“Lone Rider” by Elspeth Beard
Around the world
In 1982, 23-year-old architecture student Elspeth Beard left her family home in London, England, bound for New York City. Waiting for her there was her 1974 BMW R60/6, and the start of what would become a two-year, 35,000-mile ride across five continents. When she finally returned to London, Beard parked her BMW and moved along, the experience slowly sinking into the past. But a few years ago, Beard started looking through her old diaries and photo albums, and in 2017, 33 years after her journey, her story, Lone Rider: The First British Woman to Motorcycle Around the World, was finally published.
That tag line, “the First BritishWoman to Motorcycle Around the World,” is perhaps something of an unnecessary definer, as outside of French journalist Anne-France Dautheville’s approximately 12,500-mile ride across three continents in 1973, it seems almost certain that Beard’s ride was the first of its kind for any woman.
That it took Beard so long to dedicate herself to writing about her life-changing journey tells us much about her. “I always meant to write a book about my ride,” Beard told one interviewer recently, “but I didn’t bother because nobody was interested, so I just got on with other things in my life.” Remarkably, at the time of her ride, nobody was interested. Beard made queries to accessory manufacturers and motorcycle magazines, looking for sponsorship and coverage of her travels, but was met with either silence or mocking indifference. Yet she got on with it anyway, and decades later, we’re finally learning about Beard’s epic trip.
This is much more than the story of a ride. It’s a hugely complex examination of a life lived, opening windows of introspection into Beard’s memories of a family dominated by a quirky but clearly genius father, tempered by a smart but somehow fragile mother. Neither parent understood their strong-willed daughter, or recognized her focused intensity, a fact that helped drive her to make her epic ride.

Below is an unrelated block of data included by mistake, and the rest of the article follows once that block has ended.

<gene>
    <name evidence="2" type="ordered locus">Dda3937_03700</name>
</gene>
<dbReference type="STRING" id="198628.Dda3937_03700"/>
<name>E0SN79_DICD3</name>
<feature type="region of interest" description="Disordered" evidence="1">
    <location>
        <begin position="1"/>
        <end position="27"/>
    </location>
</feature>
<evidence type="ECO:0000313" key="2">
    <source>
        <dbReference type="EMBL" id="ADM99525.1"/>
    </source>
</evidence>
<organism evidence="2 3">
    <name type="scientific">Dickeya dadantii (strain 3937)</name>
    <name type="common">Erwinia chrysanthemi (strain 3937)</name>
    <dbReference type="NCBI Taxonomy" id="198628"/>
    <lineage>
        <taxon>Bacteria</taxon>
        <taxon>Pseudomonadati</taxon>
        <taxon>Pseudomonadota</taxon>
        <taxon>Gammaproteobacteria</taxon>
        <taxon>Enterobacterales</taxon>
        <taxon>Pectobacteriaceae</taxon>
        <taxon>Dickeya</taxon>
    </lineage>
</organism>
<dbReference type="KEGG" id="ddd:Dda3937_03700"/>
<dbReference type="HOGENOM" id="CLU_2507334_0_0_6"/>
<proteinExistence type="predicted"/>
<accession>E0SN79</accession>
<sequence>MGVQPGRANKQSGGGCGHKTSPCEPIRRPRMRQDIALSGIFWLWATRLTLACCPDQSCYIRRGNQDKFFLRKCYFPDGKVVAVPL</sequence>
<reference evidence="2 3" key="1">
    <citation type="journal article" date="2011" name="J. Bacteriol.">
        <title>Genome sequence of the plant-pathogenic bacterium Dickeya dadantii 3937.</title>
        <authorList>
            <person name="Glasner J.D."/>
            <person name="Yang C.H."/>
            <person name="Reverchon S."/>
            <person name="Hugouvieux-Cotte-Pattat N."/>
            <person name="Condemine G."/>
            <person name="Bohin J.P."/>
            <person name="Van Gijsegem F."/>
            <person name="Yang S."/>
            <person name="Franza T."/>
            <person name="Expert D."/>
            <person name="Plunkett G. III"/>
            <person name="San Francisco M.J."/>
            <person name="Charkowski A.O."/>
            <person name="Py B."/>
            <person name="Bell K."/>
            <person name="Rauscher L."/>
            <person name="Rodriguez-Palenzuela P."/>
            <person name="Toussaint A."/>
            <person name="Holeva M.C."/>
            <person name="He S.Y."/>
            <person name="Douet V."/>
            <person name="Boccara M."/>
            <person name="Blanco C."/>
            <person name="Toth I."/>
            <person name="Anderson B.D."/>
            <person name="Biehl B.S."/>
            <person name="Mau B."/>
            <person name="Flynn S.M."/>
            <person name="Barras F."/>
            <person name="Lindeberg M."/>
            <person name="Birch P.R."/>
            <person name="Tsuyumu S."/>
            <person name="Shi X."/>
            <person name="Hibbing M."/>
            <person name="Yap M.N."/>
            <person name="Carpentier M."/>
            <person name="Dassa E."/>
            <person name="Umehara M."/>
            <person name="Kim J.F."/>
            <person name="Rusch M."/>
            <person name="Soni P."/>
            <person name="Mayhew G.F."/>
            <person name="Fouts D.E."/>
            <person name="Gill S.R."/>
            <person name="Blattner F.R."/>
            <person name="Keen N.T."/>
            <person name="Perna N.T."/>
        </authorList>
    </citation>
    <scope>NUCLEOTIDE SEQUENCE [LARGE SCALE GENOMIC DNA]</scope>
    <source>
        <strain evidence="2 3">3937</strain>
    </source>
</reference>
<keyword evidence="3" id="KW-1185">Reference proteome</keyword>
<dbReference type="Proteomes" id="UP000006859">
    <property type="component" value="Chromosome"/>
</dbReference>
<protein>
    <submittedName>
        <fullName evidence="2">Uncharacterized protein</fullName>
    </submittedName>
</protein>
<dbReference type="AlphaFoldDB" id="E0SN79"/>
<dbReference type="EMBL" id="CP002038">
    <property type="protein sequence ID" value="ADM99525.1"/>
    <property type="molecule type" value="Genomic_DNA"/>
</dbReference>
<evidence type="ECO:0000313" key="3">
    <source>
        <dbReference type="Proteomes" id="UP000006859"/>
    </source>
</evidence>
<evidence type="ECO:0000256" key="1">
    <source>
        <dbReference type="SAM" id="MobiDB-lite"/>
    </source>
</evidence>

Most reviews of Beard’s experience focus on the specific hardships she faced – and there were many, from obstinate border officials and corrupt police to dealing with illness and hunger, accidents and pain, and unwanted sexual advances. Travelling alone, as a woman, has never been easy or particularly approved, and Beard lays bare the risk of exposure, both physically and emotionally, of living and loving, of giving, of daring to push when circumstances suggest you shouldn’t, of having the confidence – even when you’re weak – of the strength of your convictions.
By her own admittance, Beard was only marginally prepared for her trip. Having researched almost nothing about her route, she had saved a little over $6,000, enough, she hoped, to at least get her to Australia. From there, she’d just figure it out, relying on her determination to guide her.
At some levels the trip was a whim, an in-your-face repudiation of the naysayers and doubters around her. Yet once committed, Beard saw the journey through. A survivor, she did as she needed to keep moving forward. She became quite adept at attending to her BMW’s needs, mending it as necessary to continue the path upon which she’d embarked.
Exploration and discovery are at the core of why we ride, and Beard embraced these essentials in a way few people ever have or will. Beard’s trip was the necessary expression of her searching soul, her BMW supplying the means for that essential discovery. That she took more than three decades to tell us about her journey turns out to be an unanticipated bonus. The time between the doing and the telling has given Beard perspective and appreciation, a heightened ability and deeper capacity to understand and explain the why of her journey, a question equally if not more compelling than the how. Even if you don’t ride, Beard’s probing narrative makes this a book to savor. Octane Press. 312 pages, $19.95. Order your copy now at the Motorcycle Classics bookstore.
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